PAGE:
Don DeLillo's Underworld gets a C?
Jared Diamond's Guns, Germs and Steel gets a C?
Waiting for Godot gets an F?!


But great link. At least it's written passably, and man, you're right, it's freaking huge.
posted by Skot at 9:51 AM on January 26, 2001

I'm a fan of the Mystery Guide and Science Book Guide, done by my ex colleague Joyce and her husband.
posted by peterme at 10:02 AM on January 26, 2001

heh. Skot, you didn't ask me what *I* think of Don DeLillo, I note. A good thing, 'cause then I'd have to tell you, and break your heart for the second time today.

posted by Sapphireblue at 10:22 AM on January 26, 2001

Don DeLillo is jusd aboud Got. Ratner's Star and Underworld are absolutely beautiful.
posted by sonofsamiam at 10:31 AM on January 26, 2001

I tend to visit Readerville more than any other book review sites. It links to select book reviews by other sites and then generates discussions about them. The best reviews, though, are the short and informal reviews left by regulars on the site.
posted by stevis at 12:57 PM on January 26, 2001

Well, no review sites for you, but I'll say this... I was a 17 year old book-reading maniac, and now I'm a 35 year old book-reading maniac, and I still manage to ram more than 100 books a year into my brain (though I've come to believe that the brain has only so much storage available, and these days I'm depending on old friends to remind me of all the cool stuff I did in my 20's)...in any case, this I say unto you...read your ass off, but get outta the house too! Go crew on a sailboat in Mexico, go wash dishes in some Taverna in Greece, test your mettle, teach English in a few somewheres, drink fermented stuff with hairy people all over the damn planet, and never stop reading, but never allow the books to be more important than the living.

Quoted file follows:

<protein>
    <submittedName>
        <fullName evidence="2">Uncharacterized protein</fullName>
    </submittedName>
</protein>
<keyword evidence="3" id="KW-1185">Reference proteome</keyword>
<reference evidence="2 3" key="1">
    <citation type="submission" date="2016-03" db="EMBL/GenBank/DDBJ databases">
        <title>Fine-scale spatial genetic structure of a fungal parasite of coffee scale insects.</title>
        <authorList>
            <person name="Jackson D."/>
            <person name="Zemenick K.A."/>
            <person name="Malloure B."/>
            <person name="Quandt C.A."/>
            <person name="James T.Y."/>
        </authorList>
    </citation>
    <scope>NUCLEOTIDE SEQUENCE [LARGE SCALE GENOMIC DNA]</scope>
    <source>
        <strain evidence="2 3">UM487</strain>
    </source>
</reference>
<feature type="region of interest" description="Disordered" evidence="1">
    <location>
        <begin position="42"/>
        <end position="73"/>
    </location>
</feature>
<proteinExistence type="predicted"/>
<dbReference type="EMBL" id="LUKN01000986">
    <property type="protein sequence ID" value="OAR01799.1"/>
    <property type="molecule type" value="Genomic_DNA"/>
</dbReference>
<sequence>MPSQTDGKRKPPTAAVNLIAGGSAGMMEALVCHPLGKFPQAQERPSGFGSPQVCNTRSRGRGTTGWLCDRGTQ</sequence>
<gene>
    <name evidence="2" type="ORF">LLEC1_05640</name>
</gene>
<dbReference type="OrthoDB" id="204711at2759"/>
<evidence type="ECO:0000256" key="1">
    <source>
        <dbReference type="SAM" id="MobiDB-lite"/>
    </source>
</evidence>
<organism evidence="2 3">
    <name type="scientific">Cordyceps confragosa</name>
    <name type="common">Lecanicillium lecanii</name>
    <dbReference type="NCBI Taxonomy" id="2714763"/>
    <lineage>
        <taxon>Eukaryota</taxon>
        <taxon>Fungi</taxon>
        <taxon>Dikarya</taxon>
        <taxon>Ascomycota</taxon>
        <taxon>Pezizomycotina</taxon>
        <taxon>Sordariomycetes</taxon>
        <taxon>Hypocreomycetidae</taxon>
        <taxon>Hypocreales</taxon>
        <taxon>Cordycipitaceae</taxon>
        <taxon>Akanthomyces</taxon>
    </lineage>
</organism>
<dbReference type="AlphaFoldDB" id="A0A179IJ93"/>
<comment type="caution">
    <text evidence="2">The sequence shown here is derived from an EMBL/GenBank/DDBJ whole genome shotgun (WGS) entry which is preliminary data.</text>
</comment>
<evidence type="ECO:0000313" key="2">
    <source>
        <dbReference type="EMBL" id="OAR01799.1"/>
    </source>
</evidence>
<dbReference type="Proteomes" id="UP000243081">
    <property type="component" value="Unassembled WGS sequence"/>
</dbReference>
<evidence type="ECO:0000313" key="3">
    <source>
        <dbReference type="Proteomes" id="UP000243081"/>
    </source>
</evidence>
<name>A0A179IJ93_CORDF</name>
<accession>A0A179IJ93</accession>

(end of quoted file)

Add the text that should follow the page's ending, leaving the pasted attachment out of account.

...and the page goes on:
'Cause books are frozen words, and words that are said to another human (particularly to a human of the opposite (or not) sex), words that are shouted to the sea gods, words that are uttered by you, are living words. It might be a good idea to freeze and preserve them later, once you've judged their quality as they float on the air, but that's up to you.

For what it's worth, my advice.
posted by stavrosthewonderchicken at 4:08 AM on January 27, 2001 [2 favorites]

Some good review sites mentioned in this thread. I have a couple to suggest.

BookSlave is my own contribution to literary content on the web. Book reviews - about a dozen or so at any given time. I also keep a Legenda page that links to articles about publishing and writing. A myth section and other literary pursuits. Badly in need of updating at the moment.

The Boox Review is a very elegant little review site, new reviews monthly, eclectic selections in four or five categories. Also author interviews and the Boox Essays.

Stavros.....I would surely agree that there is a palpable, discernible difference between living an experience and reading one. I suggest, however, that both are equally valid endeavors, and since this particular thread is defined by its content as being about reading, some folks might think you were suggesting that booklovers were shirking slackers who can't get up off the couch and go climb a mountain. I'm sure you didn't mean it that way, but still.
posted by Crowyne at 10:04 PM on February 10, 2001